Sunday morning adult education continues to offer a variety of topics via Zoom, including films, short-story discussions, lectures, music, topical conversations, featured artists, author talks, history, humor, slide shows on Jewish subjects and more. Please check Upcoming Events on the Home Page or current newsletter for more details. Sessions bring together a lively group of congregants and CHJ friends ready for learning and thoughtful conversation, even though we’re on screens and not in each other’s actual presence. These days, while we each provide our own bagels and “shmear,” we continue to schmooze on Zoom.
A sample of recent programs:
What do you get when two lawyers, two psychologists, a sound engineer, a middle school principal, and two symphonic musicians walk into a bar mitzvah? Radio KLEZ is a contemporary klezmer ensemble whose home is Congregation B’nai Israel in Bridgeport, CT. Formed in 2018 with a few initial rehearsals in bass player Scott Casher’s living room, the group evolved into an exciting eight-piece band that has performed throughout the region at bar/bat mitzvahs, concerts, community events, and festivals. Radio KLEZ plays traditional klezmer selections as well as more contemporary songs arranged by its members to reflect a traditional klezmer feel. www.radioklez.com.
Ben Bausher – Percussion Alex Rabb – Tenor Guitar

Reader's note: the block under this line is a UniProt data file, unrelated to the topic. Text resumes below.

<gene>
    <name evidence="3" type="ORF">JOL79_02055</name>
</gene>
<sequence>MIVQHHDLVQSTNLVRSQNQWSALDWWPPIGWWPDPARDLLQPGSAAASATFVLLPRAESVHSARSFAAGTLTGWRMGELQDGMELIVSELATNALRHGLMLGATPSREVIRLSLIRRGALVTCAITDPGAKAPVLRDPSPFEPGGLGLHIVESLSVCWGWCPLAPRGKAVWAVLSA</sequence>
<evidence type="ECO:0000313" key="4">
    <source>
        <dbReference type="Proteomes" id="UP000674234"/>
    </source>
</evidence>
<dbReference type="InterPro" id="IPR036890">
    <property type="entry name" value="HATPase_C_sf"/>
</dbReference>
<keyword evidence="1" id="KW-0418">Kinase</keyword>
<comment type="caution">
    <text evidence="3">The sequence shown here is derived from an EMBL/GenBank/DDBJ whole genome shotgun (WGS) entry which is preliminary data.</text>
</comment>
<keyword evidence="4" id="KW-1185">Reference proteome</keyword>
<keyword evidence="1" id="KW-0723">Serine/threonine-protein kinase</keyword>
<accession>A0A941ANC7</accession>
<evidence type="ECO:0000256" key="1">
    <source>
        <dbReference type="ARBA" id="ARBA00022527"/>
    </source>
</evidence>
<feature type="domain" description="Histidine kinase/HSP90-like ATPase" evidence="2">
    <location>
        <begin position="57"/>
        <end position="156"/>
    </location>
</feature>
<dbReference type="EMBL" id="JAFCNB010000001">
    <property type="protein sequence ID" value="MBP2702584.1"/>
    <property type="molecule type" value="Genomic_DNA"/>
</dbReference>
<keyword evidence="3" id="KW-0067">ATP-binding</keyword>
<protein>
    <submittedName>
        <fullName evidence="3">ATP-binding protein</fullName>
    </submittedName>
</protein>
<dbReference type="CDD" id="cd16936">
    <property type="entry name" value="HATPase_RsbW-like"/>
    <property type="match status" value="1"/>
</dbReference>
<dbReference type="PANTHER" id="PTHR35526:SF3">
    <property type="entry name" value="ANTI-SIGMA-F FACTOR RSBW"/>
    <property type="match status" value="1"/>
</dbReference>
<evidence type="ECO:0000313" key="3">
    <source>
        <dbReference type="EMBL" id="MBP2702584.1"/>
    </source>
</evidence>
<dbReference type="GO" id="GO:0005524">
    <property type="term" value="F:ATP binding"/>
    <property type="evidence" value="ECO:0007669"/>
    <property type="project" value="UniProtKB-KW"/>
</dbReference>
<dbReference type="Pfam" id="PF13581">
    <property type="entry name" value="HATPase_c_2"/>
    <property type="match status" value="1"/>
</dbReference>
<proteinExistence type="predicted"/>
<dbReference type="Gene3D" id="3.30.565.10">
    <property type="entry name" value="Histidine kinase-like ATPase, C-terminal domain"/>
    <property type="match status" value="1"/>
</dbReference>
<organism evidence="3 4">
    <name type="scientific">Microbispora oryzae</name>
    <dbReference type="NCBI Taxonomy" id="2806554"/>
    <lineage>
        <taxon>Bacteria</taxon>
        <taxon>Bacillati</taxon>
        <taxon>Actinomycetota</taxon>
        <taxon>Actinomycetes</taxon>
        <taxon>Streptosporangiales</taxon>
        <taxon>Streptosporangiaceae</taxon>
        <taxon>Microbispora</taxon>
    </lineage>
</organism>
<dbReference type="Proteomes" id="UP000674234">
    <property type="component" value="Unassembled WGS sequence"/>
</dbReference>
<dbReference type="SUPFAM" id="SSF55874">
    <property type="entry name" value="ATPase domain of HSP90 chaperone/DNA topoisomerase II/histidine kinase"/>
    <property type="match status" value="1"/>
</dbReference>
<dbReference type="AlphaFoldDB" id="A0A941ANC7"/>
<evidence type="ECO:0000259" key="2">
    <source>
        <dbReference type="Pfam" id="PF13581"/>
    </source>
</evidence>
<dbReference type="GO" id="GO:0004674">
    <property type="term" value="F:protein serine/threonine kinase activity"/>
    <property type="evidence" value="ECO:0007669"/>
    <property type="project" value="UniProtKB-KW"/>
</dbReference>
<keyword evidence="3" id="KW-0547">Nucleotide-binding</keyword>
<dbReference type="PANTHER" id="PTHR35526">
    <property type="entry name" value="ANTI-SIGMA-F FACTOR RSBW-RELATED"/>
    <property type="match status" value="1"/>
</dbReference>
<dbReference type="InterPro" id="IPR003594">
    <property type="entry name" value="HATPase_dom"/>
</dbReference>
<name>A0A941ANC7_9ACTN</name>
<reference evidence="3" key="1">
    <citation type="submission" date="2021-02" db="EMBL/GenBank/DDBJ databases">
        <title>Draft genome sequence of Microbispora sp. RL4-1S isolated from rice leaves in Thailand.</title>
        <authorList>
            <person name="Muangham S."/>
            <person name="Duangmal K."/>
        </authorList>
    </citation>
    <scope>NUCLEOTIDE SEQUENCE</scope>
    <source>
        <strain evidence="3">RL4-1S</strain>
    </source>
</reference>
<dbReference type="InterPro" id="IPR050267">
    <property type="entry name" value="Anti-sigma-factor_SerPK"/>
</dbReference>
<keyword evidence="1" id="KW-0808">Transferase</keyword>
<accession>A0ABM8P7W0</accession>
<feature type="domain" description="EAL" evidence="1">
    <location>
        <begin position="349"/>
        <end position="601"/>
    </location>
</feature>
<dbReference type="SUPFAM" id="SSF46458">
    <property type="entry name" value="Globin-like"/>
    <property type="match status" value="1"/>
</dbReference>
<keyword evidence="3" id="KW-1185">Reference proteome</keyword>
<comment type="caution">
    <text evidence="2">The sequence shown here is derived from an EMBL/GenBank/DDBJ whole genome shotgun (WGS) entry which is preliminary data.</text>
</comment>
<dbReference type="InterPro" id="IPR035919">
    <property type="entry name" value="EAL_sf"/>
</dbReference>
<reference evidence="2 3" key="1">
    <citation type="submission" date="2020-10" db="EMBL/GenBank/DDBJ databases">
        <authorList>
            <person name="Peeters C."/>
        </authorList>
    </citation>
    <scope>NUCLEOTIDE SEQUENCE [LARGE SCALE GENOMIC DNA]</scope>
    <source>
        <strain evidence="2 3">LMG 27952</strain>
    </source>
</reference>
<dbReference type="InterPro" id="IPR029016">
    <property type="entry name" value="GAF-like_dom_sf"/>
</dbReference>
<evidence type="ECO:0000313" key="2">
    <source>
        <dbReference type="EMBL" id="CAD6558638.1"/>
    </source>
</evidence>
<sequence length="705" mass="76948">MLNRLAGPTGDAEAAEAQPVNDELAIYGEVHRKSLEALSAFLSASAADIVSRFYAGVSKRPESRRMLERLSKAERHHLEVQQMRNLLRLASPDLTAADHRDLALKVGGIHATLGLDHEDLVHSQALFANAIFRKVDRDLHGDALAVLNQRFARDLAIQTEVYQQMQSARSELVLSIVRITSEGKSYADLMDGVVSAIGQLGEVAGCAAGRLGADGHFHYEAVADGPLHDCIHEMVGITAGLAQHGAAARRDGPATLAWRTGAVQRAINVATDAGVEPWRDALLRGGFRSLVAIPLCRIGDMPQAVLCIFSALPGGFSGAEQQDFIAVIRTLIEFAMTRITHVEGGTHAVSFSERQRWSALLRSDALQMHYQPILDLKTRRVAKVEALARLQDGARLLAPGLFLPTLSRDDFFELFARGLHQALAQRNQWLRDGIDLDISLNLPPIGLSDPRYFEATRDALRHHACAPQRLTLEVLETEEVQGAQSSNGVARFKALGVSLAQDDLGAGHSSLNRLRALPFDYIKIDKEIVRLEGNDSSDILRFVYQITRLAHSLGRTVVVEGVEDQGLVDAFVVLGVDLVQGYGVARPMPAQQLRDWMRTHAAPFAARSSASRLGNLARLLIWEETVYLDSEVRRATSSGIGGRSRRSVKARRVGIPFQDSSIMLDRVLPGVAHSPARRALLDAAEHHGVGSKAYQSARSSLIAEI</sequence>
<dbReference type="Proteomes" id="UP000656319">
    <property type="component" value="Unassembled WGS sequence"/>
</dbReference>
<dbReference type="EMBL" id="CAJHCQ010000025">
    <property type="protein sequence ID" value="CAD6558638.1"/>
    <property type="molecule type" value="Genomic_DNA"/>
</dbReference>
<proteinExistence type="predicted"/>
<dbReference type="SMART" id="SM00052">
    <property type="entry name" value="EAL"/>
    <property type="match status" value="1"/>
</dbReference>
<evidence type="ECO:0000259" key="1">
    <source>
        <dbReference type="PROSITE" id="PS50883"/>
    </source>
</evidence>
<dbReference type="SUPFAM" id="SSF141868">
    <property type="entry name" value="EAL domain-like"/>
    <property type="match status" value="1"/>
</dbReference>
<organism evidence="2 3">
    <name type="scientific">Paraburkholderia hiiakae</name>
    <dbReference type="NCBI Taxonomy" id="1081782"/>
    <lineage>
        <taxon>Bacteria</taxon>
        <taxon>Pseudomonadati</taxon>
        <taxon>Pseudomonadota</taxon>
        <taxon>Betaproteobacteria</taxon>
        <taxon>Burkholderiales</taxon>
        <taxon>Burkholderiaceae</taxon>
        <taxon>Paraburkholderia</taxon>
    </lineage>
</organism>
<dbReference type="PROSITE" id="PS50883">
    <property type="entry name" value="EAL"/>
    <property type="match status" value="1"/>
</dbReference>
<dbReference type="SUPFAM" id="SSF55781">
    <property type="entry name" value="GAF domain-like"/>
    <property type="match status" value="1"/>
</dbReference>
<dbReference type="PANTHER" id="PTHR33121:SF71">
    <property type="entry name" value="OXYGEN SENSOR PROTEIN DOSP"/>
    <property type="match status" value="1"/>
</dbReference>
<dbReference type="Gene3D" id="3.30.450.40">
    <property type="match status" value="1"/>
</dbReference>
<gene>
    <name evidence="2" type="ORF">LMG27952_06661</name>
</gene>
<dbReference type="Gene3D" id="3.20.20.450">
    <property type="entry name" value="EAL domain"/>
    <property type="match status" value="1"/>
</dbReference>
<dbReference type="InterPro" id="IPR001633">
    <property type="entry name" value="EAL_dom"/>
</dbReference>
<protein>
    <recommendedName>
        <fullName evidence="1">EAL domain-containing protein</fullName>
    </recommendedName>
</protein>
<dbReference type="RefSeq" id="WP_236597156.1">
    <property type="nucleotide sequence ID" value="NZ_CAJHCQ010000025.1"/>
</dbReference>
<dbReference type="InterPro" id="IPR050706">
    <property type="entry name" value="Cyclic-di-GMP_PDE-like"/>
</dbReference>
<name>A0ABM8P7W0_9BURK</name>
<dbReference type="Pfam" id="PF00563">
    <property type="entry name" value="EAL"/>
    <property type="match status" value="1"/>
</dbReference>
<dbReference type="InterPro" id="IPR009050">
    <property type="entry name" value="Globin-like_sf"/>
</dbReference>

Rebecca Blondin – Clarinet Adam Rosen – Cello
Scott Casher – Double Bass Janet Rosen – Oboe
Mark Edinberg – Keyboard George Sanders – Trombone
We learned about RadioKlez, heard live and recorded music and enjoyed Klezmer tunes!
Laura Arnold Leibman, an award-winning Professor of English and Humanities, spoke about an early multiracial Jewish family who began their lives as slaves in the Caribbean and became wealthy New York City Jews. Professor Leibman is author of “The Art of the Jewish Family: A History of Women in Early New York in Five Objects” (Bard Graduate Center, 2020) and “Messianism, Secrecy and Mysticism: A New Interpretation of Early American Jewish Life” (2012), a history of early American Jews. Lively Q and A and discussion followed.
We discussed the many aspects of this well-known and still timely early Roth story, published in 1959 when he was a young man of 26, making his debut as a Jewish-American author.
We took the Tzedakah Quiz online and shared what we learned.
Long-time member and former CHJ President Fred Ury spoke about his unique way of fulfilling this commandment, followed by general discussion about Tzedakah, its importance and significance as we approached the High Holidays.
Maimonides, aka Moses ben Maimon, or Rambam – by which he was known throughout the Jewish world of the mid 1100’s (and is still known as Rambam today in Jewish religious circle), wrote “A Guide for the Perplexed” and the Mishnah Torah. He was also famous as what passed for a physician in the 1100s (ouch!) and was the personal doctor of the Moslem Emperor Saladin. His son, no slouch either, introduced emotion and spirituality into Jewish practices by way of Moslem Sufi contacts and this led the way, eventually, to the Hassidic movement.
We learned the amazing story of how Rambam’s personal letters were accidentally preserved for 1,000 years and about his medical writings on asthma, hemorrhoids, aphrodisiacs, and other topics of interest to his boss Emperor Saladin. After Dave Shafer’s fascinating presentation and commentary, lively discussion followed.
For additional information contact Jessica Wolf, Adult Education Committee Chair, email@example.com